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AN IMPORTANT JEWELLED GOLD AND PLATINUM MOSAIC BROOCH
AN IMPORTANT JEWELLED GOLD AND PLATINUM MOSAIC BROOCH
AN IMPORTANT JEWELLED GOLD AND PLATINUM MOSAIC BROOCH
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AN IMPORTANT JEWELLED GOLD AND PLATINUM MOSAIC BROOCH
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AN IMPORTANT JEWELLED GOLD AND PLATINUM MOSAIC BROOCH

BY FABERGÉ, ST PETERSBURG, CIRCA 1913, SCRATCHED INVENTORY NUMBER 97142

Details
AN IMPORTANT JEWELLED GOLD AND PLATINUM MOSAIC BROOCH
BY FABERGÉ, ST PETERSBURG, CIRCA 1913, SCRATCHED INVENTORY NUMBER 97142
Rectangular with cut corners, the platinum trellis-work panel set with diamonds, rubies, topaz, sapphires, demantoids, garnets and emeralds, depicting a bouquet of flowers in a mosaic manner to imitate embroidery, with a gold pin and a safety chain, apparently unmarked, with a French import mark
1 5⁄8 in. (4.3 cm.) long
Provenance
Anonymous sale; Christie's, Geneva, 26 May 1993, lot 483.
Literature
A. von Solodkoff, Fabergé, Juwelier des Zarenhofes, Heidelberg, 1995, p. 204, no. 220 (illustrated).
U. Tillander-Godenhielm, Smycken: Från Det Kejserliga S:t Petersburg, Helsinki, 1996, p. 171, no. 180 (illustrated).
Exhibition catalogue, Carl Fabergé, Goldsmith to the Tsar, Stockholm, 1997, p. 209, no. 235 (illustrated).
G. von Habsburg, Fabergé: Imperial Craftsman and His World, London, 2000, p. 294, no. 766 (illustrated).
Exhibition catalogue, Fabergé - Cartier, Rivalen am Zarenhof, Munich, 2003, illustrated p. 278, no. 431 (illustrated).
Exhibition catalogue, Fabergé, Joaillier des Romanov, 2006, p. 197, no. 154.
Exhibition catalogue, Fabergé and the Russian Jewellers, London, 2006, p. 107, no. 285 (illustrated).
Exhibition catalogue, Carl Fabergé. A Private Collection, London, 2012, pp. 176-177, no. 148 (illustrated).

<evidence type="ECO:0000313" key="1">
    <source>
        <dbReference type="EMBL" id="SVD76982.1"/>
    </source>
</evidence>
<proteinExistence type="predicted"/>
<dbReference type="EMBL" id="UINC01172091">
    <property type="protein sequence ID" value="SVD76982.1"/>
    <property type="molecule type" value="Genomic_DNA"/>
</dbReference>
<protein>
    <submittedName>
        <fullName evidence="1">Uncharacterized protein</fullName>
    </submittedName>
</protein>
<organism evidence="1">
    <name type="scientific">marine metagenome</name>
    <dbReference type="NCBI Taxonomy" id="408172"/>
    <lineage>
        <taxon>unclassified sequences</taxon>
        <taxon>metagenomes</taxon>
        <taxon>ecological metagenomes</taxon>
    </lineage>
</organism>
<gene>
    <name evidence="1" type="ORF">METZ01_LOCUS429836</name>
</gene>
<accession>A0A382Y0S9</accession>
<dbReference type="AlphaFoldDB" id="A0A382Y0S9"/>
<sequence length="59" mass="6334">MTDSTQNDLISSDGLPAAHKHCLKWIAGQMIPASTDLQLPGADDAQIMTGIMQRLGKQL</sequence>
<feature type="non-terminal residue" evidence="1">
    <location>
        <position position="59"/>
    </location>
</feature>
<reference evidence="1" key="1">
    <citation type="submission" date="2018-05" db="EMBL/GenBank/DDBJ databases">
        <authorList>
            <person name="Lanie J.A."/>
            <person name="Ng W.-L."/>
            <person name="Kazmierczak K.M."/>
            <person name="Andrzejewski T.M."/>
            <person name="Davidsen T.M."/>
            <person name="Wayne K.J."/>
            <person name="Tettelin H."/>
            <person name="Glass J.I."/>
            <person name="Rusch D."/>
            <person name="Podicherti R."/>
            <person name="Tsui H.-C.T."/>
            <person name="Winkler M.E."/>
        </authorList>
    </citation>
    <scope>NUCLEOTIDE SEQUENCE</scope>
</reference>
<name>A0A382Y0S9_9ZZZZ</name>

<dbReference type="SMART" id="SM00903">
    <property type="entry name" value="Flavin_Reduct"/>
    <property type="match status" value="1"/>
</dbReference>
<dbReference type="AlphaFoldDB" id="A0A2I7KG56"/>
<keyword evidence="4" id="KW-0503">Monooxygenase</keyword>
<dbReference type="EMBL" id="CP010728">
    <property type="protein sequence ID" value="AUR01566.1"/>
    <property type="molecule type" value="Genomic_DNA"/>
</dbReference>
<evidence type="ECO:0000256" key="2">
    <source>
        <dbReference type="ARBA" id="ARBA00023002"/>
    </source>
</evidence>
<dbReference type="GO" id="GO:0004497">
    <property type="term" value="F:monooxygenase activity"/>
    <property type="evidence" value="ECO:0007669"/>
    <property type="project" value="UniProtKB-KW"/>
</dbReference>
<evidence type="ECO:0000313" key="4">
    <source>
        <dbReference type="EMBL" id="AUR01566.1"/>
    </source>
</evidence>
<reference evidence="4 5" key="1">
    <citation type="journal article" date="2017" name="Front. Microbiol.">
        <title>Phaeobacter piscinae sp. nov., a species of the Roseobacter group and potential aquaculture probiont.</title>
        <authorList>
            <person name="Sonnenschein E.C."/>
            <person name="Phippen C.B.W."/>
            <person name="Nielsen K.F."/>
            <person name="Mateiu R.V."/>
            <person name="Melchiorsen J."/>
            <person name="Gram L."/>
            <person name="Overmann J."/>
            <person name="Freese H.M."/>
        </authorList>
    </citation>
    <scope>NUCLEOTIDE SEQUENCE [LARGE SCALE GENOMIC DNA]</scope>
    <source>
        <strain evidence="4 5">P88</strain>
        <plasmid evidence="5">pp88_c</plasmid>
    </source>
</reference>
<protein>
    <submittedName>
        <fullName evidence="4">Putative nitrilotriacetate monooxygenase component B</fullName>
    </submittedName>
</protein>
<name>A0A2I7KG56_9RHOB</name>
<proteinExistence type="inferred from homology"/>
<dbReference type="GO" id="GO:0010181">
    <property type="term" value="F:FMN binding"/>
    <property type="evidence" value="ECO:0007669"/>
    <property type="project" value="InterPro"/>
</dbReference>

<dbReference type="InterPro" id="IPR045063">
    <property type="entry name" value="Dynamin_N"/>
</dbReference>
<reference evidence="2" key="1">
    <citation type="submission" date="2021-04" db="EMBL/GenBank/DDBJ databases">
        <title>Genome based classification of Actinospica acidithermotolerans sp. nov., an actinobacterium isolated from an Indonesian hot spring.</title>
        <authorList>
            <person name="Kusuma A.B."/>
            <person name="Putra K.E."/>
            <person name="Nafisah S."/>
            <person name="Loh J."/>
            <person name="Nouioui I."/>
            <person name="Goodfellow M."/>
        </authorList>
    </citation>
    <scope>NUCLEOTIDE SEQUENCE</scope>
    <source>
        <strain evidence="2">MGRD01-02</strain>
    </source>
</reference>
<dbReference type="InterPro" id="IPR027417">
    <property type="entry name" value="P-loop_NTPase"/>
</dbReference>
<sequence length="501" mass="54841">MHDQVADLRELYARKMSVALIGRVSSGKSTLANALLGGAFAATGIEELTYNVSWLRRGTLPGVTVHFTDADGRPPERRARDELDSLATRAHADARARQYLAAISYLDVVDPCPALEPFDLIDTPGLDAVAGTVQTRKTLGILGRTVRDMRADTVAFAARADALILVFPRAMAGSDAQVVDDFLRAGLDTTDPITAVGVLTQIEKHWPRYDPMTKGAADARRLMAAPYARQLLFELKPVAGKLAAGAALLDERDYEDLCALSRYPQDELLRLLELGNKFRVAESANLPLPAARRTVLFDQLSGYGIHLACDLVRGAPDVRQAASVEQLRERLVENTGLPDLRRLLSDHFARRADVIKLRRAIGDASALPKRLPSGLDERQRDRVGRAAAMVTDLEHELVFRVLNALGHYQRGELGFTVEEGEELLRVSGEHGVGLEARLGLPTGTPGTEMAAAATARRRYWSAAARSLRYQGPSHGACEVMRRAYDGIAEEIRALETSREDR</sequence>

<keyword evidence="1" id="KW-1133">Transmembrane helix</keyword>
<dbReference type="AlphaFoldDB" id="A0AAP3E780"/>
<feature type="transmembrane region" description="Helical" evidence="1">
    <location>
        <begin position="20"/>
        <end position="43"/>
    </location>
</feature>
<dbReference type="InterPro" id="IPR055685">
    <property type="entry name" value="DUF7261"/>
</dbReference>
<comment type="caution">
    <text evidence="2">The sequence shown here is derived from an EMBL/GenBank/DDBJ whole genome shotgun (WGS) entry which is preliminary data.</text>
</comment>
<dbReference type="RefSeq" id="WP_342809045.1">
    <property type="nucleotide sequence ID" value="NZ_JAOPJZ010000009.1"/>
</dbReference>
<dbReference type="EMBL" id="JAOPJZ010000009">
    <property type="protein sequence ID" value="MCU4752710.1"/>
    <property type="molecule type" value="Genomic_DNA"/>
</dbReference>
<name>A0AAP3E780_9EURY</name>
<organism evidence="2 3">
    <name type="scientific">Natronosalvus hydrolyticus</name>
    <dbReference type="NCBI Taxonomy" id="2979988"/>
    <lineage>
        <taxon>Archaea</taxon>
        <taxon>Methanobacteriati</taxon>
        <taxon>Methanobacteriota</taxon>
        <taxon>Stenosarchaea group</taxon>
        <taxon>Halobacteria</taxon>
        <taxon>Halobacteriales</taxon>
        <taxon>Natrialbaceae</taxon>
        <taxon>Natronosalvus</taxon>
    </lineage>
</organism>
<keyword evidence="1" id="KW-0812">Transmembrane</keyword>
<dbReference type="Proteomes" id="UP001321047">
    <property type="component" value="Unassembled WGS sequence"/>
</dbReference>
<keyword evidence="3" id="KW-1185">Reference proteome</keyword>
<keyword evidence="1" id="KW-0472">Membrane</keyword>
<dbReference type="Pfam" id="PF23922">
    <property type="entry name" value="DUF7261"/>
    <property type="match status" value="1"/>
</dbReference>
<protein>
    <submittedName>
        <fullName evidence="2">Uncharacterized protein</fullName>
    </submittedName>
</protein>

U. Tillander-Godenhielm, Fabergé His Masters and Artisans, Helsinki, 2018, p. 157 (illustrated).
Exhibited
Hamburg, Kunstgewerbemuseum, Fabergé, Juweilier des Zarenhofes, 12 April - 25 June 1995, no. 220.
Washington D.C., Corcoran Gallery of Art, Fabergé and Finland: Exquisite Objects, 17 October 1996 - 5 January 1997.
Stockholm, Nationalmuseum, Carl Fabergé, Goldsmith to the Tsar, 6 - 19 October 1997, no. 235.
Wilmington, Riverfront Arts Centre, Fabergé, Imperial Craftsman and his World, 14 August 2000 - 28 February 2001, no. 766.
Munich, Kunsthalle der Hypo-Kulturstiftung, Fabergé/Cartier, Rivals at the Tsars Court, 28 November 2003 - 12 April 2004, no. 431.
Brussels, Espace Culturel ING, Fabergé, Joaillier des Romanov, 19 October - 5 February 2006, no. 154.
London, Wartski, Fabergé and the Russian Jewellers, 10 - 20 May 2006, no. 285.
London, Wartski, Carl Fabergé. A Private Collection, 15 - 25 May 2012, no. 148.

Brought to you by

Margo Oganesian
Margo Oganesian Specialist, Co-Head of Sale, Works of Art

Lot Essay

The mosaic design of this incredibly delicate and rare brooch is one of the most imaginative and recognisable designs produced by Fabergé. The same technique was used for the Imperial Mosaic Egg presented by Emperor Nicholas II to his wife Alexandra Feodorovna in 1914, now part of the Royal Collection.

The Mosaic Egg was designed by Alma Pihl (1888-1976) and executed by her uncle Albert Holmström. Alma was largely self-taught. Her mother Fanny Holmström was the daughter of Fabergé’s workmaster, August Holmström, and her father Oscar Pihl was head of Fabergé’s jewellery workshop in Moscow. In 1908, at the age of twenty, Alma started to work for her uncle Albert Holmström, rendering life-size designs in watercolour to provide archival records of what the workshop was creating. In her spare time, Pihl sketched designs of her own. Her ingenious ideas were quickly noticed and soon her work became part of Fabergé’s stock book, including her famous mosaic and snowflake designs.

An original design for a comparable brooch by Alma Pihl dated 24 July 1913 is preserved in the Holmström archive (see K. Snowman, Fabergé: Lost and Found, London, 1993, pp. 142-143). Purportedly, Alma Pihl was inspired to produce this motif when she watched her mother-in-law do needlework by the fireside. This technique required the most skillful jewellers, as each miniature stone had to be calibré-cut in such a way that it would perfectly fit into the square holes of the platinum mesh, which was also cut by hand. The shimmering stones imitate an embroidered fabric with a brightly-coloured Russian floral motif.

This brooch is undoubtedly one of the rarest and most important jewellery pieces by Fabergé to appear on the market. It is the only example of the iconic mosaic design known to exist, apart from the Imperial Mosaic Egg.

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